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Concentrated Sulfuric Acid
When heated, the pure 100% acid loses sulfur trioxide gas, SO3, until a constant-boiling solution, or azeotrope, containing about 98.5% H2SO4 is formed at 337℃. Concentrated sulfuric acid is a weak acid (see acids and bases) and a poor electrolyte because relatively little of it is dissociated into ions at room temperature. When cold it does not react readily with such common metals as iron or copper. When hot it is an oxidizing agent, the sulfur in it being reduced; sulfur dioxide gas may be released. Hot concentrated sulfuric acid reacts with most metals and with several nonmetals, e.g., sulfur and carbon. Because the concentrated acid has a fairly high boiling point, it can be used to release more volatile acids from their salts, e.g., when sodium chloride (NaCl), or common salt, is heated with concentrated sulfuric acid, hydrogen chloride gas, HCl, is evolved.
Concentrated sulfuric acid has a very strong affinity for water. It is sometimes used as a drying agent and can be used to dehydrate (chemically remove water from) many compounds, e.g., carbohydrates. It reacts with the sugar sucrose, C12H22O11, removing eleven molecules of water, H2O, from each molecule of sucrose and leaving a brittle spongy black mass of carbon and diluted sulfuric acid. The acid reacts similarly with skin, cellulose, and other plant and animal matter.
When the concentrated acid mixes with water, large amounts of heat are released; enough heat can be released at once to boil the water and spatter the acid. To dilute the acid, the acid should be added slowly to cold water with constant stirring to limit the buildup of heat. Sulfuric acid reacts with water to form hydrates with distinct properties.
Dilute Sulfuric Acid
Production of Sulfuric Acid
Lean Chamber Process
Uses of Sulfuric Acid
History of Sulfuric Acid
H2 SO4, a strong dibasic acid corresponding to the highest oxidation state of sulfur (+ 6). Under usual conditions, sulfuric acid is a heavy, oily, colorless, and odorless liquid. In industry, mixtures of sulfuric acid both with water and sulfur trioxide are also called sulfuric acid. If the SO3: H2 O molecular ratio is less than 1, the mixture is an aqueous solution of sulfuric acid; if it is more than 1, the mixture is a solution of SO3 in sulfuric acid.
Physical and chemical properties. When existing in a concentration of 100 percent, sulfuric acid (monohydrate, SO3 · H2 O) crystallizes at 10.45°C, boils at 296.2°C, and has a density of 1.9203 g/cm3 and a heat capacity of 1.62joules/g•°K. H2 SO4 is miscible with water and SO3 in all proportions, forming the compounds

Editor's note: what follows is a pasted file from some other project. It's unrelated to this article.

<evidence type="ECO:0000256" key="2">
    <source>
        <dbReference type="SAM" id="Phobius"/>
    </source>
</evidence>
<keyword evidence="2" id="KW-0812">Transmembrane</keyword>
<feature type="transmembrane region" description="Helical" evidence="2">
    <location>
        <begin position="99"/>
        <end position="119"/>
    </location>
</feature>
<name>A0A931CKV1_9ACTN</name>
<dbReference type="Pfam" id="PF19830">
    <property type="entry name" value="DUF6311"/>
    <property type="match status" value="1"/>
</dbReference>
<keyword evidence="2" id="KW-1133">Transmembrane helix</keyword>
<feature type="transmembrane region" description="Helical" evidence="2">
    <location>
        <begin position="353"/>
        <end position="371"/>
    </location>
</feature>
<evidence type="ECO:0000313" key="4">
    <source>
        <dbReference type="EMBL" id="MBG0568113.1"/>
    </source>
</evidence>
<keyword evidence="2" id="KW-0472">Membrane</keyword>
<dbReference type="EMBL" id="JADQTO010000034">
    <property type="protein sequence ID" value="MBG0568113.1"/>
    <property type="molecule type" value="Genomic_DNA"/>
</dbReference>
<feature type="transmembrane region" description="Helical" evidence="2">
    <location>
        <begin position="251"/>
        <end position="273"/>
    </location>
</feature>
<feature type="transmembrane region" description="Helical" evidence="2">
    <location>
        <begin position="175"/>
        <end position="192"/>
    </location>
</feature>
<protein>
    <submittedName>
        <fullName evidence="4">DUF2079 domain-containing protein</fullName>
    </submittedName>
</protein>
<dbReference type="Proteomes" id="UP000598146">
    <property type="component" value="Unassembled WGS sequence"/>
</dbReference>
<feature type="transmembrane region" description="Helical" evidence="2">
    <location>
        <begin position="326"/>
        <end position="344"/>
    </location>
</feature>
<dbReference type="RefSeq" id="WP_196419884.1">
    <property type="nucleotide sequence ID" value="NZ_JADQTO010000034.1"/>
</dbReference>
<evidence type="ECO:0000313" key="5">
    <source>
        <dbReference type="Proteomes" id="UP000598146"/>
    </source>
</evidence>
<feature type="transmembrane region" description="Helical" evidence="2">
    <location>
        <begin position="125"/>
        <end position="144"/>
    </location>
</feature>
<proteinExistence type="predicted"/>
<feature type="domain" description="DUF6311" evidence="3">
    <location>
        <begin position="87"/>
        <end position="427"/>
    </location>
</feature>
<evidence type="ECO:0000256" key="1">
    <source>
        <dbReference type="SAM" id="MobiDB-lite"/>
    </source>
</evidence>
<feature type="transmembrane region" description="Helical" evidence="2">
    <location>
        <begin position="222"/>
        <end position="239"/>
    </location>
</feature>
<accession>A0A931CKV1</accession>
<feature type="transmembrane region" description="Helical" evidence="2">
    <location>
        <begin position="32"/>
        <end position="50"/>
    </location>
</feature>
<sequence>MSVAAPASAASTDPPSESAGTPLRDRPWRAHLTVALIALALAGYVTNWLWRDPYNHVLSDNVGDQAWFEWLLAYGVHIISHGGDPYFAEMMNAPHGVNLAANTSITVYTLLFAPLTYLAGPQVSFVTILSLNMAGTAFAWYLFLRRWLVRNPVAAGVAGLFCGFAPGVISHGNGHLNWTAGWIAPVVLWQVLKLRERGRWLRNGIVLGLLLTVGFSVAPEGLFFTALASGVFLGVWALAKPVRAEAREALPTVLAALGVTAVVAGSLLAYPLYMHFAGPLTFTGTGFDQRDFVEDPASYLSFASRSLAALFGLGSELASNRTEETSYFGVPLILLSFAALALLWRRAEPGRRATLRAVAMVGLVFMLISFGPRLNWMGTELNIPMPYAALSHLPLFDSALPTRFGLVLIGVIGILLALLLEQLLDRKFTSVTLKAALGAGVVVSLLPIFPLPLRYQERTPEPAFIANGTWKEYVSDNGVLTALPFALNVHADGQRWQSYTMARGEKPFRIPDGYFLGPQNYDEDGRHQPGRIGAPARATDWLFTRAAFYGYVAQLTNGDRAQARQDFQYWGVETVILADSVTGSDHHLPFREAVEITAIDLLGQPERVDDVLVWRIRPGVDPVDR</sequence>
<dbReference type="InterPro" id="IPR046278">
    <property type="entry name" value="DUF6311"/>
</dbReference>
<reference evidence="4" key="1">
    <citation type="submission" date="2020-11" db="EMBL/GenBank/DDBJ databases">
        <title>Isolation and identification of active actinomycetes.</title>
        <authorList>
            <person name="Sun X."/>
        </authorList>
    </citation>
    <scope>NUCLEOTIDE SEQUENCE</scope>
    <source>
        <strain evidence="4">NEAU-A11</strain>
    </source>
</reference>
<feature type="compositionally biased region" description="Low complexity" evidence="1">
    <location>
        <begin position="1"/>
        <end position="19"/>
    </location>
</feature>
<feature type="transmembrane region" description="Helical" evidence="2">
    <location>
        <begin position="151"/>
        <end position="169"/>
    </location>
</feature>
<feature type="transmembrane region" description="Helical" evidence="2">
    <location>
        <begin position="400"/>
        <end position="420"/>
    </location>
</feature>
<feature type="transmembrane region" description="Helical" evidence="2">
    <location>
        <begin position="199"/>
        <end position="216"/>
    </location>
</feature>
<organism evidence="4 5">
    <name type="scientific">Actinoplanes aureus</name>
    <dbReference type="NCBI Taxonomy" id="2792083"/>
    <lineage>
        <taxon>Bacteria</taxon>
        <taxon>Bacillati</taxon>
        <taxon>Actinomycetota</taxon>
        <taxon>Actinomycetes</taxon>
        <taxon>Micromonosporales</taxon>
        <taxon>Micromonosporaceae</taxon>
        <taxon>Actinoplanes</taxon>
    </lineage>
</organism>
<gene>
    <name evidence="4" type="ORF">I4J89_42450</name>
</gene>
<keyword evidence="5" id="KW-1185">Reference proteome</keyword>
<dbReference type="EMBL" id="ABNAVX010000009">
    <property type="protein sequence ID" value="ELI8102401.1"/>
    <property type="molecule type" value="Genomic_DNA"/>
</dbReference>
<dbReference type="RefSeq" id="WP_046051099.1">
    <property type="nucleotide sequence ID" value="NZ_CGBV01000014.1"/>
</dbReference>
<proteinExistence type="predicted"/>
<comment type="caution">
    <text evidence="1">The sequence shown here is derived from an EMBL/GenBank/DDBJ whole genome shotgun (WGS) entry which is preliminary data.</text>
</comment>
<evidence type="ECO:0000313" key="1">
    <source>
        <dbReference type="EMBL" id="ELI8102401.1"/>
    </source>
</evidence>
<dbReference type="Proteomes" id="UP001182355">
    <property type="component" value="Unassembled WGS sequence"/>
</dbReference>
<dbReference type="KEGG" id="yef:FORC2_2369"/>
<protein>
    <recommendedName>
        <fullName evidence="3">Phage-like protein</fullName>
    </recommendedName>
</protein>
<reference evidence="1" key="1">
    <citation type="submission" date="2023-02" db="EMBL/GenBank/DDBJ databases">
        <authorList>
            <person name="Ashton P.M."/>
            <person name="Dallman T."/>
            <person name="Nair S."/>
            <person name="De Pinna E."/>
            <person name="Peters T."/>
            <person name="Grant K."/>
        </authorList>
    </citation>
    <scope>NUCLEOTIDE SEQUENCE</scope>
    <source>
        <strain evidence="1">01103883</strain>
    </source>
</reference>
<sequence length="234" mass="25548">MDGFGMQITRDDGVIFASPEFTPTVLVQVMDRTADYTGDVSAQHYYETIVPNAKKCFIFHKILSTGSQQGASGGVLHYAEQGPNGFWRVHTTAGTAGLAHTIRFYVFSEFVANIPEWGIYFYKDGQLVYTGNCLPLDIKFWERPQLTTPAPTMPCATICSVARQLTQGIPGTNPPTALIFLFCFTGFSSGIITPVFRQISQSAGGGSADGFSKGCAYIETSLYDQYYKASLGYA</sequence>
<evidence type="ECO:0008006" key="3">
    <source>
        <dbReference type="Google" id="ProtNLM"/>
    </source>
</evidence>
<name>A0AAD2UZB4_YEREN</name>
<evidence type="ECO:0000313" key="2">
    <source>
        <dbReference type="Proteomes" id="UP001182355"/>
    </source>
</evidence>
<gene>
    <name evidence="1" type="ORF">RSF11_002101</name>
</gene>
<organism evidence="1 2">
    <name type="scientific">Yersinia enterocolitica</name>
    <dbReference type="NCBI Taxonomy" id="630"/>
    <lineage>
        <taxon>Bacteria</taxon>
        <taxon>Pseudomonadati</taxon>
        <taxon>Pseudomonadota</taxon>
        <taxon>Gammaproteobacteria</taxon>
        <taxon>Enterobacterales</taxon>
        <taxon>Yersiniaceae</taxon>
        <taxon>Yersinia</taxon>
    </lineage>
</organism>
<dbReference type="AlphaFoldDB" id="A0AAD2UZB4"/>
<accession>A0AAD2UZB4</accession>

H2 SO4·4H2 O (melting point [mp] - 28.36°C)
H2 SO4·3H2 O (mp -36.31 °C)
H2 SO4·2H2 O (mp -39.60°C)
H2 SO4·H2 O (mp 8.48°C)
The compounds H2 SO4·SO3 (H2 S2 O7, disulfuric, or pyrosulfuric acid, mp 35.15°C) and H2 SO4·2SO3 (H2 S3 O10, trisulfuric acid, mp 1.20°C) are also formed. Only water vapor is given off into the vapor phase upon heating and boiling aqueous solutions of sulfuric acid containing up to 70 percent H2 S04. Vapors of sulfuric acid are formed above more concentrated solutions. A solution of 98.3 percent H2 SO4 (azeotropic mixture) upon boiling (336.5°C) is completely distilled. Sulfuric acid containing more than 98.3 percent H2 SO4 releases vapors of SO3 upon heating.
Concentrated sulfuric acid is a strong oxidizing agent. It oxidizes HI and HBr to the free halogens, and upon heating, it will oxidize all metals except Au and the platinum metals (with the exception of Pd). In the cold, concentrated sulfuric acid passi-vates many metals, including Pb, Cr, Ni, steel, and pig iron. Dilute sulfuric acid reacts with all the metals (except Pb) that are above hydrogen in the electromotive force series, for example,
Zn + H2 SO4 = ZnSO4 + H2
As a strong acid, sulfuric acid displaces weaker acids from their salts, for example, boric acid from borax:
Na2 B4 O7 + H2 SO4 + 5H2 O = Na2 SO4 + 4H3 BO3
Upon heating, it displaces more volatile acids, for example,
NaNO3 + H2 SO4 = NaHSO4 + HNO3
Sulfuric acid removes water that is chemically bound to organic compounds containing OH, or hydroxyl, groups. The dehydration of ethyl alcohol in the presence of concentrated sulfuric acid results in the formation of ethylene or diethyl ether. The charring of sugar, cellulose, starch, and other carbohydrates upon contact with sulfuric acid also derives from the dehydration of these substances. As a dibasic acid, sulfuric acid forms two types of salts: sulfates and bisulfates.
Production. The first descriptions of oil of vitriol, that is, concentrated sulfuric acid, were given by the Italian scientist V. Biringuccio in 1540 and the German alchemist whose works were published under the name of Basilius Valentinus in the late 16th and early 17th centuries. By 1690, the French chemists N. Lemery and N. Lefebvre had laid the basis for the first industrial method of obtaining sulfuric acid, a method applied in England in 1740. According to this method, a mixture of sulfur and saltpeter was burned in a ladle suspended in a glass jar containing a certain amount of water. The SO3 generated reacted with the water to form sulfuric acid. In 1746, J. Roebuck in Birmingham replaced the glass jars with chambers made of sheet lead, thus laying the basis for the chamber process for the production of sulfuric acid. Continuous improvement in the process for the production of sulfuric acid in Great Britain and France resulted in 1908 in the first tower system. In the USSR, the first tower installation went into operation in 1926 at the Po-levskoi Metallurgical Plant in the Urals.
The raw material for the production of sulfuric acid can be sulfur, pyrite (FeS2), or exhaust gases containing SO2 from furnaces for the oxidative roasting of the sulfide ores of Cu, Pb, Zn, and other metals. In the USSR, most sulfuric acid is obtained from pyrite. Here, the FeS2 is burned in furnaces in the state of a fluidized bed, a state achieved by blowing a rapid stream of air through a layer of finely ground pyrite. The gaseous mixture obtained contains SO2, O2, N2, impurities of SO3, and vapors of H2 O, As2 O3, and SiO2 and holds considerable cinder dust, which is removed from the gas in electrostatic precipitators.